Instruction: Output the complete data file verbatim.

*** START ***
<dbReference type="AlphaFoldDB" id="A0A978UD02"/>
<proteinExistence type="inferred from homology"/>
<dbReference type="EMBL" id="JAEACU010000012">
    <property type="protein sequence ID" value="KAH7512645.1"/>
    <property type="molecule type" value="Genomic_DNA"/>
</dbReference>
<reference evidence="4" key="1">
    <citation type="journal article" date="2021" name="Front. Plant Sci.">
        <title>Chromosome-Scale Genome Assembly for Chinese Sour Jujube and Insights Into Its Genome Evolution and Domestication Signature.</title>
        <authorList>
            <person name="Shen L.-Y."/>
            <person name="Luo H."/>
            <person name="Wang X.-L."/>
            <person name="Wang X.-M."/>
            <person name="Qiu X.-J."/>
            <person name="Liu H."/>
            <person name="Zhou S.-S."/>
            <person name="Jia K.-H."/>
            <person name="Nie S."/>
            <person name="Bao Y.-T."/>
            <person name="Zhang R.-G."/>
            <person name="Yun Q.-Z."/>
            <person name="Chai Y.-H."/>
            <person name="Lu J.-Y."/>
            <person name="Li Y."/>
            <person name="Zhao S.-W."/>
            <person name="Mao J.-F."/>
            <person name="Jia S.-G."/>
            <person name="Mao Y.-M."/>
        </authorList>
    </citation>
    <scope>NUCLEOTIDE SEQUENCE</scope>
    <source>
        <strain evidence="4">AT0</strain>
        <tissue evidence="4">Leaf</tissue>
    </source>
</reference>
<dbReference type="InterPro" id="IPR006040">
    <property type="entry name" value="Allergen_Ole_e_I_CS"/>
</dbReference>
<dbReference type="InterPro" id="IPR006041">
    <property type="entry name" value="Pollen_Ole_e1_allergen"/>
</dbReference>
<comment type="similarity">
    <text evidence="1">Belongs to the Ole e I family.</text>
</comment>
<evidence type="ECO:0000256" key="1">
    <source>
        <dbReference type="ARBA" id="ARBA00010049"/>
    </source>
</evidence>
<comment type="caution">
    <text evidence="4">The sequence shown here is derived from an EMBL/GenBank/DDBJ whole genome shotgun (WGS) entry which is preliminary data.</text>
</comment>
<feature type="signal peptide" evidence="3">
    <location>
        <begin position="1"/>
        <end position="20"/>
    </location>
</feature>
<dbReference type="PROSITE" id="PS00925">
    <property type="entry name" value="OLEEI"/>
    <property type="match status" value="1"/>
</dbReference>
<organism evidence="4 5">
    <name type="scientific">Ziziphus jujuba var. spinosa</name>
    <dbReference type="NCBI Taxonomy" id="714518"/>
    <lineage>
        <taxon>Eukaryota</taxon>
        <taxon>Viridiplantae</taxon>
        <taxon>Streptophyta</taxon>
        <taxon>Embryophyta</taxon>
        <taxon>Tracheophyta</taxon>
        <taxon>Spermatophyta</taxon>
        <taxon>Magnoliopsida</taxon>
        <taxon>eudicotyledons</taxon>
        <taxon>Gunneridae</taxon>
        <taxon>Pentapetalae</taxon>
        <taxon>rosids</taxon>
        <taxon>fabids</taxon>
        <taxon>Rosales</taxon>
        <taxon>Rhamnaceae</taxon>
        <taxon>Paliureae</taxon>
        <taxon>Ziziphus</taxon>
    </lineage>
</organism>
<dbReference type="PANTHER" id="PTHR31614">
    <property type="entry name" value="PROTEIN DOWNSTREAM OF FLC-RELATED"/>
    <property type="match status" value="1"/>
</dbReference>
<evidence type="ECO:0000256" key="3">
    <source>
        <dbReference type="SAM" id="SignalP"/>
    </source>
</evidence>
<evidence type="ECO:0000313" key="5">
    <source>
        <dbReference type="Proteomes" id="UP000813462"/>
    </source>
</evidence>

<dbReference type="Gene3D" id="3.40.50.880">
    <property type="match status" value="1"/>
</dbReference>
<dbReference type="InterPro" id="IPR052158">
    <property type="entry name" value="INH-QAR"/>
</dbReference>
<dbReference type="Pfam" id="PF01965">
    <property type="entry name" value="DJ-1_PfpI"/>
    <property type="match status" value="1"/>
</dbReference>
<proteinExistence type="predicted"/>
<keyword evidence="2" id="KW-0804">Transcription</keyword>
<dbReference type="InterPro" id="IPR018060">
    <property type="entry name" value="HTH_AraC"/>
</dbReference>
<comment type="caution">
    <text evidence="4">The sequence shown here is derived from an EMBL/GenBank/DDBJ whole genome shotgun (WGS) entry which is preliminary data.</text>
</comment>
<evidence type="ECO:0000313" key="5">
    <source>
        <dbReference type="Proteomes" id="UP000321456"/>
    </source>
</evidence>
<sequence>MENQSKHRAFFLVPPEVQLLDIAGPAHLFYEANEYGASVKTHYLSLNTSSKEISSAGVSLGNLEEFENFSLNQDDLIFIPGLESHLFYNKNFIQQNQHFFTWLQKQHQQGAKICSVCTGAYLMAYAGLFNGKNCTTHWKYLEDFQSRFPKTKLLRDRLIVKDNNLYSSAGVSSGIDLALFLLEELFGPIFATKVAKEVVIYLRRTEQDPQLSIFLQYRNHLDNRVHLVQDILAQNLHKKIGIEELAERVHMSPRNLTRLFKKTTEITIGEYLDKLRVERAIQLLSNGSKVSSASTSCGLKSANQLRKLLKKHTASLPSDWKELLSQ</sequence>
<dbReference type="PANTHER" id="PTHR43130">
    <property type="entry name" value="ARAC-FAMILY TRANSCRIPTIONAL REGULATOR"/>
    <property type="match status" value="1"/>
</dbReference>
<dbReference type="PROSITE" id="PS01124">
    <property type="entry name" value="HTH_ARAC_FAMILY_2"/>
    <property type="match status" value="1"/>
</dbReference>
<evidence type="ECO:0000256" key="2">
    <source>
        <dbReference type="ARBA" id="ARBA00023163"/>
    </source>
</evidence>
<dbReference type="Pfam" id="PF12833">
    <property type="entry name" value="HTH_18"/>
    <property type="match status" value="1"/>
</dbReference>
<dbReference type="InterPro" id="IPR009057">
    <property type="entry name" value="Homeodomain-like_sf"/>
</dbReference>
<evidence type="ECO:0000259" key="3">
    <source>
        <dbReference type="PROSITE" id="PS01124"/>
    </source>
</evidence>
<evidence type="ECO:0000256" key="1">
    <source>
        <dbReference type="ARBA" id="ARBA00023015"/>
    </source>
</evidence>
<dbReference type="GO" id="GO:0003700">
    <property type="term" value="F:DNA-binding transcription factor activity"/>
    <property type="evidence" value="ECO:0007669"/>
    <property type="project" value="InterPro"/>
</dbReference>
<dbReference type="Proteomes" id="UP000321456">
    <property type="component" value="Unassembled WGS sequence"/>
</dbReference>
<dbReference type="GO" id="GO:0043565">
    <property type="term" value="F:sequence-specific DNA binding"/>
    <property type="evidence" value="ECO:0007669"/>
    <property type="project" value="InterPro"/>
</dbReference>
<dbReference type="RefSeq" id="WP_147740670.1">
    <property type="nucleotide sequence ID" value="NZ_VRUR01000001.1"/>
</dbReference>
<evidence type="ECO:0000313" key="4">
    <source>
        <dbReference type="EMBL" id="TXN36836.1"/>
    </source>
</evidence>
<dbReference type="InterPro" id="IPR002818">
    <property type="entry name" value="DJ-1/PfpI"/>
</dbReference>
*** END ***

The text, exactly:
<dbReference type="AlphaFoldDB" id="A0A978UD02"/>
<proteinExistence type="inferred from homology"/>
<dbReference type="EMBL" id="JAEACU010000012">
    <property type="protein sequence ID" value="KAH7512645.1"/>
    <property type="molecule type" value="Genomic_DNA"/>
</dbReference>
<reference evidence="4" key="1">
    <citation type="journal article" date="2021" name="Front. Plant Sci.">
        <title>Chromosome-Scale Genome Assembly for Chinese Sour Jujube and Insights Into Its Genome Evolution and Domestication Signature.</title>
        <authorList>
            <person name="Shen L.-Y."/>
            <person name="Luo H."/>
            <person name="Wang X.-L."/>
            <person name="Wang X.-M."/>
            <person name="Qiu X.-J."/>
            <person name="Liu H."/>
            <person name="Zhou S.-S."/>
            <person name="Jia K.-H."/>
            <person name="Nie S."/>
            <person name="Bao Y.-T."/>
            <person name="Zhang R.-G."/>
            <person name="Yun Q.-Z."/>
            <person name="Chai Y.-H."/>
            <person name="Lu J.-Y."/>
            <person name="Li Y."/>
            <person name="Zhao S.-W."/>
            <person name="Mao J.-F."/>
            <person name="Jia S.-G."/>
            <person name="Mao Y.-M."/>
        </authorList>
    </citation>
    <scope>NUCLEOTIDE SEQUENCE</scope>
    <source>
        <strain evidence="4">AT0</strain>
        <tissue evidence="4">Leaf</tissue>
    </source>
</reference>
<dbReference type="InterPro" id="IPR006040">
    <property type="entry name" value="Allergen_Ole_e_I_CS"/>
</dbReference>
<dbReference type="InterPro" id="IPR006041">
    <property type="entry name" value="Pollen_Ole_e1_allergen"/>
</dbReference>
<comment type="similarity">
    <text evidence="1">Belongs to the Ole e I family.</text>
</comment>
<evidence type="ECO:0000256" key="1">
    <source>
        <dbReference type="ARBA" id="ARBA00010049"/>
    </source>
</evidence>
<comment type="caution">
    <text evidence="4">The sequence shown here is derived from an EMBL/GenBank/DDBJ whole genome shotgun (WGS) entry which is preliminary data.</text>
</comment>
<feature type="signal peptide" evidence="3">
    <location>
        <begin position="1"/>
        <end position="20"/>
    </location>
</feature>
<dbReference type="PROSITE" id="PS00925">
    <property type="entry name" value="OLEEI"/>
    <property type="match status" value="1"/>
</dbReference>
<organism evidence="4 5">
    <name type="scientific">Ziziphus jujuba var. spinosa</name>
    <dbReference type="NCBI Taxonomy" id="714518"/>
    <lineage>
        <taxon>Eukaryota</taxon>
        <taxon>Viridiplantae</taxon>
        <taxon>Streptophyta</taxon>
        <taxon>Embryophyta</taxon>
        <taxon>Tracheophyta</taxon>
        <taxon>Spermatophyta</taxon>
        <taxon>Magnoliopsida</taxon>
        <taxon>eudicotyledons</taxon>
        <taxon>Gunneridae</taxon>
        <taxon>Pentapetalae</taxon>
        <taxon>rosids</taxon>
        <taxon>fabids</taxon>
        <taxon>Rosales</taxon>
        <taxon>Rhamnaceae</taxon>
        <taxon>Paliureae</taxon>
        <taxon>Ziziphus</taxon>
    </lineage>
</organism>
<dbReference type="PANTHER" id="PTHR31614">
    <property type="entry name" value="PROTEIN DOWNSTREAM OF FLC-RELATED"/>
    <property type="match status" value="1"/>
</dbReference>
<evidence type="ECO:0000256" key="3">
    <source>
        <dbReference type="SAM" id="SignalP"/>
    </source>
</evidence>
<evidence type="ECO:0000313" key="5">
    <source>
        <dbReference type="Proteomes" id="UP000813462"/>
    </source>
</evidence>

<dbReference type="Gene3D" id="3.40.50.880">
    <property type="match status" value="1"/>
</dbReference>
<dbReference type="InterPro" id="IPR052158">
    <property type="entry name" value="INH-QAR"/>
</dbReference>
<dbReference type="Pfam" id="PF01965">
    <property type="entry name" value="DJ-1_PfpI"/>
    <property type="match status" value="1"/>
</dbReference>
<proteinExistence type="predicted"/>
<keyword evidence="2" id="KW-0804">Transcription</keyword>
<dbReference type="InterPro" id="IPR018060">
    <property type="entry name" value="HTH_AraC"/>
</dbReference>
<comment type="caution">
    <text evidence="4">The sequence shown here is derived from an EMBL/GenBank/DDBJ whole genome shotgun (WGS) entry which is preliminary data.</text>
</comment>
<evidence type="ECO:0000313" key="5">
    <source>
        <dbReference type="Proteomes" id="UP000321456"/>
    </source>
</evidence>
<sequence>MENQSKHRAFFLVPPEVQLLDIAGPAHLFYEANEYGASVKTHYLSLNTSSKEISSAGVSLGNLEEFENFSLNQDDLIFIPGLESHLFYNKNFIQQNQHFFTWLQKQHQQGAKICSVCTGAYLMAYAGLFNGKNCTTHWKYLEDFQSRFPKTKLLRDRLIVKDNNLYSSAGVSSGIDLALFLLEELFGPIFATKVAKEVVIYLRRTEQDPQLSIFLQYRNHLDNRVHLVQDILAQNLHKKIGIEELAERVHMSPRNLTRLFKKTTEITIGEYLDKLRVERAIQLLSNGSKVSSASTSCGLKSANQLRKLLKKHTASLPSDWKELLSQ</sequence>
<dbReference type="PANTHER" id="PTHR43130">
    <property type="entry name" value="ARAC-FAMILY TRANSCRIPTIONAL REGULATOR"/>
    <property type="match status" value="1"/>
</dbReference>
<dbReference type="PROSITE" id="PS01124">
    <property type="entry name" value="HTH_ARAC_FAMILY_2"/>
    <property type="match status" value="1"/>
</dbReference>
<evidence type="ECO:0000256" key="2">
    <source>
        <dbReference type="ARBA" id="ARBA00023163"/>
    </source>
</evidence>
<dbReference type="Pfam" id="PF12833">
    <property type="entry name" value="HTH_18"/>
    <property type="match status" value="1"/>
</dbReference>
<dbReference type="InterPro" id="IPR009057">
    <property type="entry name" value="Homeodomain-like_sf"/>
</dbReference>
<evidence type="ECO:0000259" key="3">
    <source>
        <dbReference type="PROSITE" id="PS01124"/>
    </source>
</evidence>
<evidence type="ECO:0000256" key="1">
    <source>
        <dbReference type="ARBA" id="ARBA00023015"/>
    </source>
</evidence>
<dbReference type="GO" id="GO:0003700">
    <property type="term" value="F:DNA-binding transcription factor activity"/>
    <property type="evidence" value="ECO:0007669"/>
    <property type="project" value="InterPro"/>
</dbReference>
<dbReference type="Proteomes" id="UP000321456">
    <property type="component" value="Unassembled WGS sequence"/>
</dbReference>
<dbReference type="GO" id="GO:0043565">
    <property type="term" value="F:sequence-specific DNA binding"/>
    <property type="evidence" value="ECO:0007669"/>
    <property type="project" value="InterPro"/>
</dbReference>
<dbReference type="RefSeq" id="WP_147740670.1">
    <property type="nucleotide sequence ID" value="NZ_VRUR01000001.1"/>
</dbReference>
<evidence type="ECO:0000313" key="4">
    <source>
        <dbReference type="EMBL" id="TXN36836.1"/>
    </source>
</evidence>
<dbReference type="InterPro" id="IPR002818">
    <property type="entry name" value="DJ-1/PfpI"/>
</dbReference>